Docs

Special Report for Hot Docs! 98: Joining the Canadian Club

As one of the largest producers of documentaries in the world, Canada has both a financial environment...
March 1, 1998

As one of the largest producers of documentaries in the world, Canada has both a financial environment

conducive to coproduction and a high tolerance for edgy, often controversial subject matter. In honor of Hot Docs! ’98, the Canadian International Documentary Festival Awards and Conference, Gerry Flahive offers a sampling of the Great North’s hottest new docmakers, and Susan Karnay decodes how to capitalize on Canadian financing incentives

Hooking into Hot Docs

The mandate of Hot Docs (March 18-22 in Toronto) was ‘always to celebrate the art and business of documentary film,’ as well as to showcase Canadian doc talent, says executive director Deborah Nightingale. Hot Docs! ’98 will screen 61 films in competition, boiled down from 408 entries, and eight in a curated film series from Germany.

In addition to the festival, the event includes a pitch session (moderated by Pat Ferns of the Banff Television Festival, Discovery U.K.’s Chris Haws, and Jan Rofekamp of Films Transit), micro-meetings wherein producers are matched with commissioners, and ‘Producers Breakfasts’ intended to bring together filmmakers for partnership discussions.

A spotlight on arte is the centerpiece of the industry conference, with head of documentaries, Hans Eisenhauer, and commissioning editor, Christoph Jorg, on hand. The multi-national European broadcaster was invited because of its openness to coproduction with Canadian producers, according to Nightingale.

Also scheduled to be in attendance are Alan Haley and Robin Gutch of C4, Nick Fraser from the bbc, a&e’s Amy Briamonte, Tapestry’s Nancy Walzog and reps from National Geographic and Turner.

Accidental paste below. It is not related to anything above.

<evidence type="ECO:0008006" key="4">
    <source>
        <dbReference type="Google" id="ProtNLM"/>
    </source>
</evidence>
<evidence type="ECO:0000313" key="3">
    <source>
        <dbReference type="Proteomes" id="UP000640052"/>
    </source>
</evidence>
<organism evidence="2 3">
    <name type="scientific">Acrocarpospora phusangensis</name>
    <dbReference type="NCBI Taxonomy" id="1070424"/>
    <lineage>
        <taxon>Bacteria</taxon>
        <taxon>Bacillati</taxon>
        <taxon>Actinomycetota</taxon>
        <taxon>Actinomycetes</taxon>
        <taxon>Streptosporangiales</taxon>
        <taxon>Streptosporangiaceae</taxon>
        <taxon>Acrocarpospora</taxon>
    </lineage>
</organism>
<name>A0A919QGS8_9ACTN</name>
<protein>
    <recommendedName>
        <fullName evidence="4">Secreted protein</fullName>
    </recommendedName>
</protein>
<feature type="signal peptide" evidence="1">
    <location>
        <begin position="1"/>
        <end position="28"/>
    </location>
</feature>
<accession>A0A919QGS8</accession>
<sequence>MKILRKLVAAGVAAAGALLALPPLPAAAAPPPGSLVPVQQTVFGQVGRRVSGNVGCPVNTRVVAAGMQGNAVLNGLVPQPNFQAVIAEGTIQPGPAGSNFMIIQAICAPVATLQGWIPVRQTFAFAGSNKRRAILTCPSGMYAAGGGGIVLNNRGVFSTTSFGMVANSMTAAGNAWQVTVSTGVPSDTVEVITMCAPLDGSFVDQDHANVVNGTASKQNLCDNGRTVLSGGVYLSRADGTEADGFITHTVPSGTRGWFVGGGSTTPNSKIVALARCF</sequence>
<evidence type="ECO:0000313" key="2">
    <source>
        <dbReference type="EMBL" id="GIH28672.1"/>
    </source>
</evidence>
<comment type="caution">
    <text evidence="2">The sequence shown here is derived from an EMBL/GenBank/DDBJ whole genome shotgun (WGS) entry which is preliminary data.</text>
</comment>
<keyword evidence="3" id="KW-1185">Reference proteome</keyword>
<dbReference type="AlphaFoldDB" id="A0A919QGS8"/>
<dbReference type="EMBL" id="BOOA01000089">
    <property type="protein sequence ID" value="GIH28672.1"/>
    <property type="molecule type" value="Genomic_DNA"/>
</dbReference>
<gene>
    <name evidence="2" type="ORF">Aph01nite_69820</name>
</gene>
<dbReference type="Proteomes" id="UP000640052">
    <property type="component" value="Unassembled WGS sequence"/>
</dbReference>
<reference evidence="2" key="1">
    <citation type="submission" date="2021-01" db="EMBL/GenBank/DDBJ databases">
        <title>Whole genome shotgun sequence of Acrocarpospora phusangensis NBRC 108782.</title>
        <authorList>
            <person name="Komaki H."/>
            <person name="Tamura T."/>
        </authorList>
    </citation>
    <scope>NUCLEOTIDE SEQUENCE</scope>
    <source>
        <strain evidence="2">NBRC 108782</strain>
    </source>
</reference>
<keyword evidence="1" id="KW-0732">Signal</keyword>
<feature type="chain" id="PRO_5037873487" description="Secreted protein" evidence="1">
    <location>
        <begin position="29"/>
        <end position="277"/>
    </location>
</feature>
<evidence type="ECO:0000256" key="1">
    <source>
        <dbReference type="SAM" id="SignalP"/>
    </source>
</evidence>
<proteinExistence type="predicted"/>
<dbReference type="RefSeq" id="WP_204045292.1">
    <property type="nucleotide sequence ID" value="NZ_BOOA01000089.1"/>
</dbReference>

Over Hot Docs’ four-year lifespan, the event has become increasingly international. Says Nightingale: ‘We’ve established ourselves as a bridge between Europe and North America.’

International hot docs! contenders

Best International Doc under 60 minutes

In My Father’s House

D: Fatima Jebli Ouazzani

P: Marty De Jong

Mabo: Life of an Island Man

D: Trevor Graham

P: Denise Haslem/

Phillip Nelson

Memories D’Immigres

(In Three Parts)

D: Yamina Benguinui

P: Philippe Dupuis-Mendel

Wasteland (Auf Der Kippe)

D: Andre Schwartz

P: Stephan Schuber/

Ralph Schwingel

Best International

Doc under 60 minutes

The Disappearance of Tisoeur: Haiti After Duvaller

D/P: Harriet Hirshorn

The Diving Bell and

The Butterfly

D/P: Jean-Jacques Beineix

I Don’t Know Where, or

When, or How…

D/P: Zelimir Gvardiol

An Imaginary Life

D/P: Don Featherstone

Out For Love… Be Back Shortly

D/P: Dan Katzir

Best Doc Produced by a Broadcaster Outside Canada

Desert Storm’s Deadly Weapon

A&E Television Networks

The Execution Machine: Texas Death Row

HBO

The Fifties: Fear and The Dream

The History Channel

Heart of a Child

HBO

The Search For Mother Russia’s Children

HBO

In this report:

-The Next Generation: Canadian Docmakers on the rise

-Finding the Canadian Nest Egg: Government Financing via copro and co-venture

About The Author
Selina Chignall joins the realscreen team as a staff writer. Prior to working with rs, she covered lobbying activity at Hill Times Publishing. She also spent a year covering the Hill as a journalist with iPolitics. Her beat focused on youth, education, democratic reform, innovation and infrastructure. She holds a Master of Arts in Journalism from Western University and a Honours Bachelor of Arts from the University of Toronto.

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